You'll probably earn more by putting your money into a high-interest savings or current account – just bear in mind that you may have to pay tax on the interest, which in turn may count towards benefits, Maintenance Loan entitlement and Student Loan repayments.
How to open an ISA account
Setting up an ISA is actually pretty easy – in most cases, you can do it online, in-store or by phone.
Different banks will have different policies on how exactly you go about setting one up, but usually you won't need much more than your National Insurance Number, some ID and a proof of address. And if you're setting up an ISA with your current bank, it's likely you won't even need that much.
Of course, you also need to make sure that you haven't set up another cash ISA in the same tax year.
What to consider before opening a cash ISA
Here are some important questions to ask before you open a cash ISA:
- What's the interest rate, and does it include a temporary bonus?
- Can you get a better deal by transferring an existing ISA (and are you allowed to transfer money in/out)?
- Can you withdraw your money if you need it (i.e. is it an instant-access cash ISA)? Some accounts charge a notice period penalty, whereby you lose a certain number of days' interest for withdrawing cash.
- Some accounts will pay interest monthly/annually into your current account – handy for extra spending money!
- Make sure the provider uses the Financial Services Compensation Scheme (FSCS) to protect your savings up to £85,000 (all the ones we've listed below are).
Best easy-access ISAs
If you want the benefits of tax-free interest, but also want the safety net of having access to your money when you need it, we'd recommend going with an easy-access account.
Just remember that the following interest rates are variable, meaning they could go up or down after you open the account.
Taking into account the interest rates and opening deposits, here are our top pick easy-access ISAs:
NS&I Direct ISA (0.9%)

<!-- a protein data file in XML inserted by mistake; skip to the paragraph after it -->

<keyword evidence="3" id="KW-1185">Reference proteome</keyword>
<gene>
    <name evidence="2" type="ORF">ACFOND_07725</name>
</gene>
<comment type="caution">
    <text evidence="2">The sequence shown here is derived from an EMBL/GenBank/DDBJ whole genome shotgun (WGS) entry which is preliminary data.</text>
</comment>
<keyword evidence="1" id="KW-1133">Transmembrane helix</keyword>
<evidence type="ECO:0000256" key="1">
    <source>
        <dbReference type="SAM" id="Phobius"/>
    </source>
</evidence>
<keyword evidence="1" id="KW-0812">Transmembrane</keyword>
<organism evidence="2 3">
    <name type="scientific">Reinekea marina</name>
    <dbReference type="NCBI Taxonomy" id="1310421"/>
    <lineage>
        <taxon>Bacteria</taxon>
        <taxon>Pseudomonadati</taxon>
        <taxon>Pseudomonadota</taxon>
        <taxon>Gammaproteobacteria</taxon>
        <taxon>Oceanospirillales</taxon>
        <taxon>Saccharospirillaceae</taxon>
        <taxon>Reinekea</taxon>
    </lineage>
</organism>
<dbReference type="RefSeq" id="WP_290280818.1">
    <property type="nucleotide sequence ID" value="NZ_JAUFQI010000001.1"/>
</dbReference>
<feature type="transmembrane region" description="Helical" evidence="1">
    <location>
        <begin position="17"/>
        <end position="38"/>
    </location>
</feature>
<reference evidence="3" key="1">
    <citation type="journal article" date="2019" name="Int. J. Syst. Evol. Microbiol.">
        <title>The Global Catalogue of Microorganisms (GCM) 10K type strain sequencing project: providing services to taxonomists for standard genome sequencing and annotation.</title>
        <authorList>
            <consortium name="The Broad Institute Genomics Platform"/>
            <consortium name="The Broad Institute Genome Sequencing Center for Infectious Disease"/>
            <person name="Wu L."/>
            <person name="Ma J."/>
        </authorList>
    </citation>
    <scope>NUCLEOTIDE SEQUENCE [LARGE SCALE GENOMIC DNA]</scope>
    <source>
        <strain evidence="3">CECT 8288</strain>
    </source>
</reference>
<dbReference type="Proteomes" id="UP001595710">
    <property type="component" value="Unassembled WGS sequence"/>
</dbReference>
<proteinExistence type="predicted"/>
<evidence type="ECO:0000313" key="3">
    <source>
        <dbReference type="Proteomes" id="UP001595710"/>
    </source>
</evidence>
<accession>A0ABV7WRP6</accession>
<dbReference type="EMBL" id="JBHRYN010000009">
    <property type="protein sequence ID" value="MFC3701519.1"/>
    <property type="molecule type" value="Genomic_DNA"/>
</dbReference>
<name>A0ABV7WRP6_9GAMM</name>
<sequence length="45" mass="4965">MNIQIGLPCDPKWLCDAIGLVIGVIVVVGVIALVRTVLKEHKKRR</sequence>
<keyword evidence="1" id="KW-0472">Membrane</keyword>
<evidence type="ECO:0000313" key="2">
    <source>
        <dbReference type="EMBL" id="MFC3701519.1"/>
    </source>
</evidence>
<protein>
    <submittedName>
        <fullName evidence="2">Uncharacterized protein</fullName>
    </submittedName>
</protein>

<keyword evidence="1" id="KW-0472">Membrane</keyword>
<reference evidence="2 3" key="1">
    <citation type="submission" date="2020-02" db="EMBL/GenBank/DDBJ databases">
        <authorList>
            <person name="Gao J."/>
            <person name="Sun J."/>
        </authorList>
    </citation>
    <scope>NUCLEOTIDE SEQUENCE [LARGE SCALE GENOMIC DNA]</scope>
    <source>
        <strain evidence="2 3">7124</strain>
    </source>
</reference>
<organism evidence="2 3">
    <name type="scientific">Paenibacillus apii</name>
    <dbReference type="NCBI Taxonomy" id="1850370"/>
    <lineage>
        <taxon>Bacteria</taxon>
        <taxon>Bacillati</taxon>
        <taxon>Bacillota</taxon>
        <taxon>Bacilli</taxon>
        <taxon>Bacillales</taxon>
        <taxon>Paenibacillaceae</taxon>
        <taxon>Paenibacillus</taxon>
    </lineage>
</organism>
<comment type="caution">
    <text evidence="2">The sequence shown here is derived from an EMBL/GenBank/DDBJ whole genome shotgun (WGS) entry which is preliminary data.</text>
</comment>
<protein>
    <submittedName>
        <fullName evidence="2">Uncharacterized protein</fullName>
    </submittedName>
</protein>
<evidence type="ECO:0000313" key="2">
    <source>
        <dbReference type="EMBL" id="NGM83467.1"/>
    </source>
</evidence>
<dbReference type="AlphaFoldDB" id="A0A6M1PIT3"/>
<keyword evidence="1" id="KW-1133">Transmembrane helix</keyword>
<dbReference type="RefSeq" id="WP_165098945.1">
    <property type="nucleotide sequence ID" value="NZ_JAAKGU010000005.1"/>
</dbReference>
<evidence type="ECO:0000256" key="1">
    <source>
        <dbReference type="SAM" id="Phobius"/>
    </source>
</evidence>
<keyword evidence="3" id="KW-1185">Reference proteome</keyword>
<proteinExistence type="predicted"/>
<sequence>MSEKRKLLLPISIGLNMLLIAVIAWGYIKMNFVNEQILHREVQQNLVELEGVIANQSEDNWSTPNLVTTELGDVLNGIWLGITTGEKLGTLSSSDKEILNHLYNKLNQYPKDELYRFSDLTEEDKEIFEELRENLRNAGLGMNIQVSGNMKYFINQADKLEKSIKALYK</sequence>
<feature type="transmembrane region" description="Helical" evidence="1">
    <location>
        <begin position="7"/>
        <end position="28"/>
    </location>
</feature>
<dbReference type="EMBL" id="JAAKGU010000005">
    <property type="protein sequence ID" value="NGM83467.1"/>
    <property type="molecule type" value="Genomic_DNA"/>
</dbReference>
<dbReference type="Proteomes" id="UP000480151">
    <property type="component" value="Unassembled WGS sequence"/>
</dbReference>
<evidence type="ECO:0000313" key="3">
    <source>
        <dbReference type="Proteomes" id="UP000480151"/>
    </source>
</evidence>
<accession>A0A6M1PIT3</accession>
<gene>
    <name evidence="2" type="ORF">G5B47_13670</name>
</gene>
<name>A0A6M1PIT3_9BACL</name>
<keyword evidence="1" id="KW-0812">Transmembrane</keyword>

Open with: £1
Interest paid: Annually
Access: Open and manage online or by phone
Transfers in allowed? No
Family Building Society Cash ISA (0.86%)
Open with: £500
Interest paid: Annually
Access: Open and access online, by post or in branch (Epsom only)
Transfers in allowed? Yes
Al Rayan Bank Instant Access ISA (1% expected profit rate)
Open with: £50
Access: Open online or by post, access by post or via app
Transfers in allowed? Yes
Extra info: This ISA is Sharia-compliant, meaning it offers an 'expected profit rate' rather than a firm interest rate – hence it not ranking first. There are other ISAs with better interest rates (including some not featured here), but among easy-access Sharia-compliant cash ISAs, this is the best of the bunch.
Best fixed-rate ISAs
You'll often need a larger deposit to open a fixed-rate ISA, and you'll be penalised for withdrawing money early – but, in return, you'll usually get a better interest rate than an easy access ISA.
Fixed-rate ISAs with longer terms (i.e. when your money is locked away for longer) usually have better interest rates, so it's a case of balancing how much you'd like a good interest rate against how soon you'll want to cash out.
Here's our pick of the top fixed-rate ISAs, taking into account the interest rate, minimum deposit and term:
UBL UK Three-Year Fixed Rate Cash ISA (1.1%)
Open with: £2,000
Interest paid: Monthly, quarterly, annually or at maturity
Access: Open by post, access online, by post or by phone
Transfers in allowed? Yes (but only at application)
Early withdrawal penalty: 270 days' interest.
Yorkshire Building Society Two-Year Fixed Rate E-ISA (0.8%)
Open with: £100
Interest paid: Annually
Access: Open and access online
Transfers in allowed? Yes
Early withdrawal penalty: 120 days' interest.
Use these money saving resources to save some extra funds for your ISA.